The film is “Chinatown.” In 1937 Los Angeles detective Jake Gittes (Jack Nicholson) is hired by a woman claiming to be a Mrs. Mulwray to spy on her husband. Shortly after Gittes is hired, the real Mrs. Mulwray appears in his office threatening to sue if he doesn't drop the case immediately. Gittes pursues the case anyway, slowly uncovering a vast conspiracy centering on water management, state and municipal corruption, land use and real estate, and involving at least one murder.
(Also for Three Word Wednesday and ABC Wednesday: "U" is for "unfaithful")
Our quiz question is about movies this week.
Because of certain stories that are very much in the news these days, I got to thinking of a motion picture of some years back that has been described as a classic.
In some ways it was your typical detective story. Our hero, a private investigator – we’ll call him “J” - is contacted by a woman who would like to know if her husband has been wandering over to the cheating side of town.
Rather banal and routine; another adultery case, usually not too profitable for a private eye. Unless, of course, the characters involved, the angry woman and the adulteristic hubby, happen to have a lot of money and influence.
Which they have. The male, in fact, is one of the most powerful and influential people in the entire region. “J” begins to think he may have latched on to something big. Big cases mean big billable hours.
He lackadaisically follows the gentleman about. This has him attending various commission meetings and wandering in the hinterlands, for some reason visiting reservoirs and dams.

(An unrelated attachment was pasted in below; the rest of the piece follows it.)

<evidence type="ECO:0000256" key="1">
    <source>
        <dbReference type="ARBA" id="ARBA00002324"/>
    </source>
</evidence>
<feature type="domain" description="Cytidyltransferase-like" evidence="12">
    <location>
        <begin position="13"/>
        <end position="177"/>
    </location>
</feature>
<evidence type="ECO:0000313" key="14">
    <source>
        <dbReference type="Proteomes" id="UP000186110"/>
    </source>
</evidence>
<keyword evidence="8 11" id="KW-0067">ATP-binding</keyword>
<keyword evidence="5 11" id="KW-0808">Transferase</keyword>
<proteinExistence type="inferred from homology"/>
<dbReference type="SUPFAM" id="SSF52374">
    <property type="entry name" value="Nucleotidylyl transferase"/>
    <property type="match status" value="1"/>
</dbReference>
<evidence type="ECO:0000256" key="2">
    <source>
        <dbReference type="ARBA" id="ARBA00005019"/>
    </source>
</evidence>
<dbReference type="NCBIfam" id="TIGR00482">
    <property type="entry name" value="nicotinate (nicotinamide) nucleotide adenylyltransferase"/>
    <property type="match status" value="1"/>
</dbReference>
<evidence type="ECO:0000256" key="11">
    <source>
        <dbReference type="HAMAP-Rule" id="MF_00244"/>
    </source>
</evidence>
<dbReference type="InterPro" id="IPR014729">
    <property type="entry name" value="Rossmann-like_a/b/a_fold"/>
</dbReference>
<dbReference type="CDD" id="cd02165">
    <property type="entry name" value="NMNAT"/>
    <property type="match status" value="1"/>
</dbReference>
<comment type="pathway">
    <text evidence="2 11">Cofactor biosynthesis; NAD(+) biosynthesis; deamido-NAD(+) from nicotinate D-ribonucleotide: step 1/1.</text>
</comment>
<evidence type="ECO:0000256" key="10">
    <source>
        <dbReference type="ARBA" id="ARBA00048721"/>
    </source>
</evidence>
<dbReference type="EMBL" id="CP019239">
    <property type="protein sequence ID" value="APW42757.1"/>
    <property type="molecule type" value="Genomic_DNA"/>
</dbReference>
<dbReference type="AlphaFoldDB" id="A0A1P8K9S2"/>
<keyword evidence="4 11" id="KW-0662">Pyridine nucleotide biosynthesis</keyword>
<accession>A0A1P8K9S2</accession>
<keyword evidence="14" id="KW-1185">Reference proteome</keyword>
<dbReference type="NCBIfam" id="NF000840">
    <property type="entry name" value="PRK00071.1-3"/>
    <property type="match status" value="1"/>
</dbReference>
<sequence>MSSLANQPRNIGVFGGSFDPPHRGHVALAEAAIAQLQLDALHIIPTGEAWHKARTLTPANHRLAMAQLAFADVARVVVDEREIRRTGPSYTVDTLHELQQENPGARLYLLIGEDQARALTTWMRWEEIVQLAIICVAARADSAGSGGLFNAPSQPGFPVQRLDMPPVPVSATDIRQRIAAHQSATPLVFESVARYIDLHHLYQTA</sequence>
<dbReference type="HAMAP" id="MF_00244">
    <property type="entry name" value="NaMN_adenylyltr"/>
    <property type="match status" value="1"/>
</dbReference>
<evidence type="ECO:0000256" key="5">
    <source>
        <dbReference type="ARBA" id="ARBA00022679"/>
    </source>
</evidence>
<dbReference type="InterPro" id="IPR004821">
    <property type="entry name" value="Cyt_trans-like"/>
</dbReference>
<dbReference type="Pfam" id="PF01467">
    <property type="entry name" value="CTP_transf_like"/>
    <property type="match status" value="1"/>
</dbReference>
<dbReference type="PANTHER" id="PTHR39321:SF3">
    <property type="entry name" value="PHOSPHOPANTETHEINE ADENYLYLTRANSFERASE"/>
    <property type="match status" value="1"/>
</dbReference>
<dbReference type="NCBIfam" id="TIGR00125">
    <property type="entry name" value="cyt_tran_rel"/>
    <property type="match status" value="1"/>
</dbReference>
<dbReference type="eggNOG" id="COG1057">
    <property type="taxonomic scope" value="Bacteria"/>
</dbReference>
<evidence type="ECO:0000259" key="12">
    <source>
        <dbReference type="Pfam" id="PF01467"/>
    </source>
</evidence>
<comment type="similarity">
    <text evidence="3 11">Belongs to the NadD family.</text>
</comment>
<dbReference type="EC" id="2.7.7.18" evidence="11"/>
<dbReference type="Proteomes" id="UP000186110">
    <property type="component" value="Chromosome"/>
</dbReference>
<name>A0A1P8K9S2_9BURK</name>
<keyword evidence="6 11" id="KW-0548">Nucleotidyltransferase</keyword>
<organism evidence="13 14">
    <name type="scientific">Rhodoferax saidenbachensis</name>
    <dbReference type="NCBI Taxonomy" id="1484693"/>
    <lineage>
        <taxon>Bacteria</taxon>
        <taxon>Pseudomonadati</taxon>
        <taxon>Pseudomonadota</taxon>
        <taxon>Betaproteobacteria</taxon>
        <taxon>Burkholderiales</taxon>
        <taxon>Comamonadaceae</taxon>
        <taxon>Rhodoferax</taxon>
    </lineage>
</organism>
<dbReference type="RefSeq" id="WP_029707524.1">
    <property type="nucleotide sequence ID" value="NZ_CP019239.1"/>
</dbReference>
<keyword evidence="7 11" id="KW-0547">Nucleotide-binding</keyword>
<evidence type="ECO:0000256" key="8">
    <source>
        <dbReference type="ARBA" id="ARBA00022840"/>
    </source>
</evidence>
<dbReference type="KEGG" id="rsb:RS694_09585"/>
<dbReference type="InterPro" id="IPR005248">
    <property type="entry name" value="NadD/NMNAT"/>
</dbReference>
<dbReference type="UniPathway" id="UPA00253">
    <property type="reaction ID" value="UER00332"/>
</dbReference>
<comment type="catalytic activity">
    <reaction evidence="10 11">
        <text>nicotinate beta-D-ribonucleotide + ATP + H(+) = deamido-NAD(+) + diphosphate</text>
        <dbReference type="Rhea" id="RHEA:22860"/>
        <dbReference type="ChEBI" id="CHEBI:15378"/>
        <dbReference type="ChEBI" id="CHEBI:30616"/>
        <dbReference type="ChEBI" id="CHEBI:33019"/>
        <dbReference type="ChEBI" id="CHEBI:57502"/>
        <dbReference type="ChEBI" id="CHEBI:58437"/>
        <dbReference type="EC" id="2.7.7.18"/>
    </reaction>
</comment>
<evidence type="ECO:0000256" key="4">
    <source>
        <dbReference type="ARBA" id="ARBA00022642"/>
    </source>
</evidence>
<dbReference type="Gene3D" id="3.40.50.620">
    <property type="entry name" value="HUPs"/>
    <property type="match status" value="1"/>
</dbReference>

He also manages to take an intimate picture of the unfaithful husband with a friend, a nubile young woman of a blonde persuasion. A nude photo and its juicy story make newspaper headlines all over the place.
With publicity like this, “J” figures he has it made. All kinds of new business should come pouring into his office.
What actually did come pouring in was surprising.
A woman claiming to be the man’s wife – his real wife – shows up with her lawyer preparing to sue “J” for slander and defamation of character, among other things.
It seems the gal who originally hired him was pretending to be the wife, all of which has our private eye, and probably a lot of the film’s audience, pretty solidly confused. Along the way there’s a murder, too.
As for the makeshift motivation of the film, “J” learns that in this part of the country the word “gold” was spelled with five letters – W. A. T. E. R. – and in his state that was a substance more valuable than oil or diamonds. (It’s about that again today.)
Surely you remember the movie now. What was its title?
(The answer will be posted Saturday.)